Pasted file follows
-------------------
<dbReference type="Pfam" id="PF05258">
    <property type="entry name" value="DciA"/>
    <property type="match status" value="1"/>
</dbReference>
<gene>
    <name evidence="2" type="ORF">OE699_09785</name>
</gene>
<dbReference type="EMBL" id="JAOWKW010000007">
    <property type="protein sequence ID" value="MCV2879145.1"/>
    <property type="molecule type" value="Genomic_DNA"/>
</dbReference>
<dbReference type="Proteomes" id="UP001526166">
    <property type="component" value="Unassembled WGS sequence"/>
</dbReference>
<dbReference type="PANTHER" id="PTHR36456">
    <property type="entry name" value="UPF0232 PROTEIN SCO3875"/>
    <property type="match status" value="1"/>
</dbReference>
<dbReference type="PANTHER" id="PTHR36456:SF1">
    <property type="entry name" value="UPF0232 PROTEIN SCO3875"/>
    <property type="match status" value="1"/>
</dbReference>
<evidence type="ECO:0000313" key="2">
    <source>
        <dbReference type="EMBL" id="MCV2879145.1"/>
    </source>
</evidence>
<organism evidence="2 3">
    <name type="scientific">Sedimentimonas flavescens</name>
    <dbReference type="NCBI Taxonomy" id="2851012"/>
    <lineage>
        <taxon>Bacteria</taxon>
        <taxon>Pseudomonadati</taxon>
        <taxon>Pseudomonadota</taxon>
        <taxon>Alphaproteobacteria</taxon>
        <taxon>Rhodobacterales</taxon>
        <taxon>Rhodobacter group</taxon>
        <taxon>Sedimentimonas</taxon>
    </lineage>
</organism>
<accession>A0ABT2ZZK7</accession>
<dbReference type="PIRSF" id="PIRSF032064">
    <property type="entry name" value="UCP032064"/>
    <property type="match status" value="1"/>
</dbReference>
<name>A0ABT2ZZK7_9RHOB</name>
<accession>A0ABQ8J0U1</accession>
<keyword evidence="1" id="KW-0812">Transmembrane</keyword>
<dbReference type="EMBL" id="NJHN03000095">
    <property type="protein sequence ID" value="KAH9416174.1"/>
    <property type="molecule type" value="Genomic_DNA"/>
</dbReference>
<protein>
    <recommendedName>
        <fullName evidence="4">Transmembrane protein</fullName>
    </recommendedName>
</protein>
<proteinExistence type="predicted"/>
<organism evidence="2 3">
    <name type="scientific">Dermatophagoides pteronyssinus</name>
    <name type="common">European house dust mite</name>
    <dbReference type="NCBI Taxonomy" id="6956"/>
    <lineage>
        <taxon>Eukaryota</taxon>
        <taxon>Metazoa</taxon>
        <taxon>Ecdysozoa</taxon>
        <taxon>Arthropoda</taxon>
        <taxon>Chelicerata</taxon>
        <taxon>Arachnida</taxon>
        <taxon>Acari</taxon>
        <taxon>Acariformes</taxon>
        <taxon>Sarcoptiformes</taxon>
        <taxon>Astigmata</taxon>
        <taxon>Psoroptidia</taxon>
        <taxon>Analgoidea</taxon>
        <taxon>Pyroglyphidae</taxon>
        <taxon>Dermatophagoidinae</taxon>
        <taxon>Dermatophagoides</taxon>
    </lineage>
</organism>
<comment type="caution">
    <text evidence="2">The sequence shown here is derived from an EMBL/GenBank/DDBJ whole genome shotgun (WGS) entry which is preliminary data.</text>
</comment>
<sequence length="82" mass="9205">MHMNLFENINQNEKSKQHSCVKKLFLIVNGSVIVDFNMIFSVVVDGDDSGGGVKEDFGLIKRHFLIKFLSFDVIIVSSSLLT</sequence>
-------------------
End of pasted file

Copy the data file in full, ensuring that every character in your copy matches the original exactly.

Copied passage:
<dbReference type="Pfam" id="PF05258">
    <property type="entry name" value="DciA"/>
    <property type="match status" value="1"/>
</dbReference>
<gene>
    <name evidence="2" type="ORF">OE699_09785</name>
</gene>
<dbReference type="EMBL" id="JAOWKW010000007">
    <property type="protein sequence ID" value="MCV2879145.1"/>
    <property type="molecule type" value="Genomic_DNA"/>
</dbReference>
<dbReference type="Proteomes" id="UP001526166">
    <property type="component" value="Unassembled WGS sequence"/>
</dbReference>
<dbReference type="PANTHER" id="PTHR36456">
    <property type="entry name" value="UPF0232 PROTEIN SCO3875"/>
    <property type="match status" value="1"/>
</dbReference>
<dbReference type="PANTHER" id="PTHR36456:SF1">
    <property type="entry name" value="UPF0232 PROTEIN SCO3875"/>
    <property type="match status" value="1"/>
</dbReference>
<evidence type="ECO:0000313" key="2">
    <source>
        <dbReference type="EMBL" id="MCV2879145.1"/>
    </source>
</evidence>
<organism evidence="2 3">
    <name type="scientific">Sedimentimonas flavescens</name>
    <dbReference type="NCBI Taxonomy" id="2851012"/>
    <lineage>
        <taxon>Bacteria</taxon>
        <taxon>Pseudomonadati</taxon>
        <taxon>Pseudomonadota</taxon>
        <taxon>Alphaproteobacteria</taxon>
        <taxon>Rhodobacterales</taxon>
        <taxon>Rhodobacter group</taxon>
        <taxon>Sedimentimonas</taxon>
    </lineage>
</organism>
<accession>A0ABT2ZZK7</accession>
<dbReference type="PIRSF" id="PIRSF032064">
    <property type="entry name" value="UCP032064"/>
    <property type="match status" value="1"/>
</dbReference>
<name>A0ABT2ZZK7_9RHOB</name>
<accession>A0ABQ8J0U1</accession>
<keyword evidence="1" id="KW-0812">Transmembrane</keyword>
<dbReference type="EMBL" id="NJHN03000095">
    <property type="protein sequence ID" value="KAH9416174.1"/>
    <property type="molecule type" value="Genomic_DNA"/>
</dbReference>
<protein>
    <recommendedName>
        <fullName evidence="4">Transmembrane protein</fullName>
    </recommendedName>
</protein>
<proteinExistence type="predicted"/>
<organism evidence="2 3">
    <name type="scientific">Dermatophagoides pteronyssinus</name>
    <name type="common">European house dust mite</name>
    <dbReference type="NCBI Taxonomy" id="6956"/>
    <lineage>
        <taxon>Eukaryota</taxon>
        <taxon>Metazoa</taxon>
        <taxon>Ecdysozoa</taxon>
        <taxon>Arthropoda</taxon>
        <taxon>Chelicerata</taxon>
        <taxon>Arachnida</taxon>
        <taxon>Acari</taxon>
        <taxon>Acariformes</taxon>
        <taxon>Sarcoptiformes</taxon>
        <taxon>Astigmata</taxon>
        <taxon>Psoroptidia</taxon>
        <taxon>Analgoidea</taxon>
        <taxon>Pyroglyphidae</taxon>
        <taxon>Dermatophagoidinae</taxon>
        <taxon>Dermatophagoides</taxon>
    </lineage>
</organism>
<comment type="caution">
    <text evidence="2">The sequence shown here is derived from an EMBL/GenBank/DDBJ whole genome shotgun (WGS) entry which is preliminary data.</text>
</comment>
<sequence length="82" mass="9205">MHMNLFENINQNEKSKQHSCVKKLFLIVNGSVIVDFNMIFSVVVDGDDSGGGVKEDFGLIKRHFLIKFLSFDVIIVSSSLLT</sequence>